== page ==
An Bord Pleanála has granted planning permission to dairy giant, Dairygold, for a €237m residential scheme that includes a 15-storey landmark tower on the southern central suburbs of Cork city.
The 15-storey tower is one of 11 blocks containing 609 dwellings on a site located on the former CMP Dairies site on Kinsale Road, Cork, and includes 257 ‘build-to-rent’ apartments.
The ‘Creamfields’ scheme by Dairygold subsidiary, Watfore Ltd, is made up of 189 one-bed dwellings; 338 two-bed dwellings; 48 three-bed dwellings and 34 four-bed homes. The scheme also includes retail use, a creche, a coffee kiosk and a gym.
In April, the Cork-based Dairygold announced record revenues of €1.17bn for 2021 and now the appeals board has granted planning permission for the Dairygold apartment scheme after board inspector, Elaine Power, concluded that the proposed development "would largely have a positive impact due to the current vacant nature of the site and the high quality of the scheme which would aid with placemaking”.
In a further endorsement of the scheme, Ms Power also stated that the proposal “is not monolithic and is 11 blocks of varying heights and scales”.
On the build-to-rent component of the scheme, Ms Power concluded that it is appropriate in this instance as it would provide an additional housing tenure in the wider area, having regard to the site’s close proximity to the city centre and large employment and education centres, services, and facilities and to public transport.
In order to comply with its Part V social housing obligations, the developers are proposing to lease to Cork City Council 122 units.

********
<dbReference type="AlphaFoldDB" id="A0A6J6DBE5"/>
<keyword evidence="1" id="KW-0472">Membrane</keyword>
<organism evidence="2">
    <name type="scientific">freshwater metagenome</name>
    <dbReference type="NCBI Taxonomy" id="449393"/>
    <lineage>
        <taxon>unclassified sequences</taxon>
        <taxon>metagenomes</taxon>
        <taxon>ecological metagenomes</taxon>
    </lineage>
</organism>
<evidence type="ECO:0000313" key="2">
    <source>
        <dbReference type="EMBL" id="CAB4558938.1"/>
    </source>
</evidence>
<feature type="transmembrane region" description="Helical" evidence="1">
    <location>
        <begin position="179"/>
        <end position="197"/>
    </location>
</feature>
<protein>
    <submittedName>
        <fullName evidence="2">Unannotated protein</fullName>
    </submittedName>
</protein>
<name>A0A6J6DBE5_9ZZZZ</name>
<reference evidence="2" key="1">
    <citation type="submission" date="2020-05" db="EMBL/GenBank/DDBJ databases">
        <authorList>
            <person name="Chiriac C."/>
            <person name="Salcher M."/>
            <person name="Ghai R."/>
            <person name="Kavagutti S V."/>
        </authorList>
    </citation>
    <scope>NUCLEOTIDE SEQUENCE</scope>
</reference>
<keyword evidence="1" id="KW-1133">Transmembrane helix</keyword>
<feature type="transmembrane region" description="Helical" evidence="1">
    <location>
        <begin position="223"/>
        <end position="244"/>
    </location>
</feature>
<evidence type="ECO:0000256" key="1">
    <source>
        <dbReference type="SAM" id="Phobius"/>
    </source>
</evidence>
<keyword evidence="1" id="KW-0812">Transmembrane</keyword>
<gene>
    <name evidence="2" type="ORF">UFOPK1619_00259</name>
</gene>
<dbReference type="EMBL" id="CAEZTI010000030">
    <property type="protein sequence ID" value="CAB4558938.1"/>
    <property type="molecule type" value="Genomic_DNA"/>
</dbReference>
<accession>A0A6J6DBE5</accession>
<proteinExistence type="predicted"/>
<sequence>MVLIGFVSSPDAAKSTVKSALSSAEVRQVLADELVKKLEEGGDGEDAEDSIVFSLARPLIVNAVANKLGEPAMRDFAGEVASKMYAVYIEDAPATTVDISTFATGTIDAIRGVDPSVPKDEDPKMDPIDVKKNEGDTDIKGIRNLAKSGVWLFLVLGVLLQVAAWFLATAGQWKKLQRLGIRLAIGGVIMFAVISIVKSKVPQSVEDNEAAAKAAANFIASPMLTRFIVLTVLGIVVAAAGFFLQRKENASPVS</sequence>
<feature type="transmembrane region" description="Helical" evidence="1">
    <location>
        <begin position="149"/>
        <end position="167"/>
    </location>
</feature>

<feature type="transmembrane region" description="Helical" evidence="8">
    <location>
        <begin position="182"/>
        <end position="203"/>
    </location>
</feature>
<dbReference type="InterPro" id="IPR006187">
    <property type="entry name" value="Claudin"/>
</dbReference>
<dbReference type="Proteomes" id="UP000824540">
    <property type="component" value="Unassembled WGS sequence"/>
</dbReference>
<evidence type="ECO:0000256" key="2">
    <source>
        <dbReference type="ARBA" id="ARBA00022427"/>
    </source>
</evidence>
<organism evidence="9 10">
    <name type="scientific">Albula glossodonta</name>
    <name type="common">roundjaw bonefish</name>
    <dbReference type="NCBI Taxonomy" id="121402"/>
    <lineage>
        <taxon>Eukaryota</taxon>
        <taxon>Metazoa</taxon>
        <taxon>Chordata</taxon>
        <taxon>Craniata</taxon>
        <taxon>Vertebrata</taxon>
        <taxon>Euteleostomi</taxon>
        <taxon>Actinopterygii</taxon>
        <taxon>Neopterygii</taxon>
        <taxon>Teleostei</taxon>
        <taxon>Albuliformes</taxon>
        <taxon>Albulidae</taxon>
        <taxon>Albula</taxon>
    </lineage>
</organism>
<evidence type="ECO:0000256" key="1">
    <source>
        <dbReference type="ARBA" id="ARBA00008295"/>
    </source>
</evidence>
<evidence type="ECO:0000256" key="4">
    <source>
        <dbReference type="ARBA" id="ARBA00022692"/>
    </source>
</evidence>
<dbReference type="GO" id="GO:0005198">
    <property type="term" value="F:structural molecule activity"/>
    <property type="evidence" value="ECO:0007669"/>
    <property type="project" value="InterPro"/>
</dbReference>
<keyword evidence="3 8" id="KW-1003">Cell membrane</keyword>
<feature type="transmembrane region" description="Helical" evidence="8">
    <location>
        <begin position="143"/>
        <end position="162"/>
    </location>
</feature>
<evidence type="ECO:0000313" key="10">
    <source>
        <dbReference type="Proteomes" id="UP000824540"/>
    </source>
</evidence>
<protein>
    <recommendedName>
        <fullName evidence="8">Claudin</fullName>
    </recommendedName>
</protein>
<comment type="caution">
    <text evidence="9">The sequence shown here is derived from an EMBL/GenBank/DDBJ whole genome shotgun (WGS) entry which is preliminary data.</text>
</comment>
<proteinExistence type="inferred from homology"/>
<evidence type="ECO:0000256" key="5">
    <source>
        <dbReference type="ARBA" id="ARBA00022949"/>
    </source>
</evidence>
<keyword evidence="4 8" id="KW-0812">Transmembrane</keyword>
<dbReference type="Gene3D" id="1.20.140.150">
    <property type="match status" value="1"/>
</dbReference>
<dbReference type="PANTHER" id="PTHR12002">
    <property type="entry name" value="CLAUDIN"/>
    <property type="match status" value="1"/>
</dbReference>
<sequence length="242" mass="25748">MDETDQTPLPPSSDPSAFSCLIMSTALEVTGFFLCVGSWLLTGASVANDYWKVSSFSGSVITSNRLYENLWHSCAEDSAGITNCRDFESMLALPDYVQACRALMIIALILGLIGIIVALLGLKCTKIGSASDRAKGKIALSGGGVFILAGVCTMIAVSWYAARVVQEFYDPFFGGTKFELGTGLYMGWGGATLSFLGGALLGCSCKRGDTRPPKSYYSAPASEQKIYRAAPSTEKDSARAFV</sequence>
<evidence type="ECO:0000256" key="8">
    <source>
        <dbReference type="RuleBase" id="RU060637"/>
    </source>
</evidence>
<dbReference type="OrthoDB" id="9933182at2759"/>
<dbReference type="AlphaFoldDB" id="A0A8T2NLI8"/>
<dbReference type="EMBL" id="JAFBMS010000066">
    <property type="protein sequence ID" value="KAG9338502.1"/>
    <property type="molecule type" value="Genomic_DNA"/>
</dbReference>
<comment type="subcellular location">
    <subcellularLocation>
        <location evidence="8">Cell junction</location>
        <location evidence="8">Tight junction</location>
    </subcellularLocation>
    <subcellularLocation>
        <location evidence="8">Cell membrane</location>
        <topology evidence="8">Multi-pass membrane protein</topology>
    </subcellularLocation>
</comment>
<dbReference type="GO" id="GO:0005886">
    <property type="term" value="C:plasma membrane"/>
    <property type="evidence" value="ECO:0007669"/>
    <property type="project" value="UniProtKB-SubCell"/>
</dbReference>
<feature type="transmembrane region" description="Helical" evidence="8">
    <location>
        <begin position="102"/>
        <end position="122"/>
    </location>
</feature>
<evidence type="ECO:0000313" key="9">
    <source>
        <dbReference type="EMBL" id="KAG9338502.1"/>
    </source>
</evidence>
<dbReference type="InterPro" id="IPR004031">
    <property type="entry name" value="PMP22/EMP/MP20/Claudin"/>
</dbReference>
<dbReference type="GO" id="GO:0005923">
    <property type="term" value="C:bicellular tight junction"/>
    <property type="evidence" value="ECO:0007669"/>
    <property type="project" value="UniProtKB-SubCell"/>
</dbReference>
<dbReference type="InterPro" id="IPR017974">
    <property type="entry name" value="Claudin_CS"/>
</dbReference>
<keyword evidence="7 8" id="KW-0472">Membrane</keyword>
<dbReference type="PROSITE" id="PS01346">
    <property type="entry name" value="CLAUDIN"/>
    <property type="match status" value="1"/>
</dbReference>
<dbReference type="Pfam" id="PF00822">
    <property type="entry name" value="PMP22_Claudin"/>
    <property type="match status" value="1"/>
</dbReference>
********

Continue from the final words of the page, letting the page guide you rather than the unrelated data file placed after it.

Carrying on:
Cork City Council recommended that planning permission be granted after stating that the scheme is to be welcomed as the first mixed-use and high-density development to be proposed in this area of the city.
The council stated that the redevelopment of the site will act as a catalyst development for the new residential neighbourhood in this locality and will make a significant contribution to addressing the housing shortage in the city.
A planning report lodged by the applicants with the ‘fast track’ application states that the proposal presents an opportunity “to entirely reinvigorate and bring back into use a large, vacant, underutilised brownfield site within the existing footprint of Cork City”.
The planning report by Coakley O'Neill Town Planning states that the scheme will deliver a transformative, high-density, mixed-use, primarily residential development at a key entrance to Cork City that can serve as a flagship project to stimulate the regeneration of the surrounding area.
Coakley O’Neill Town Planning further state that the scheme also "has significant potential to deliver a distinctive, contemporary, compact new inner-suburban neighbourhood defined by a landmark tall building that will make a positive contribution to the urban character of the area as well as to the city as a whole”.
In its decision to grant planning permission, the appeals board stated that the scheme would be acceptable in terms of design, height and quantum of development.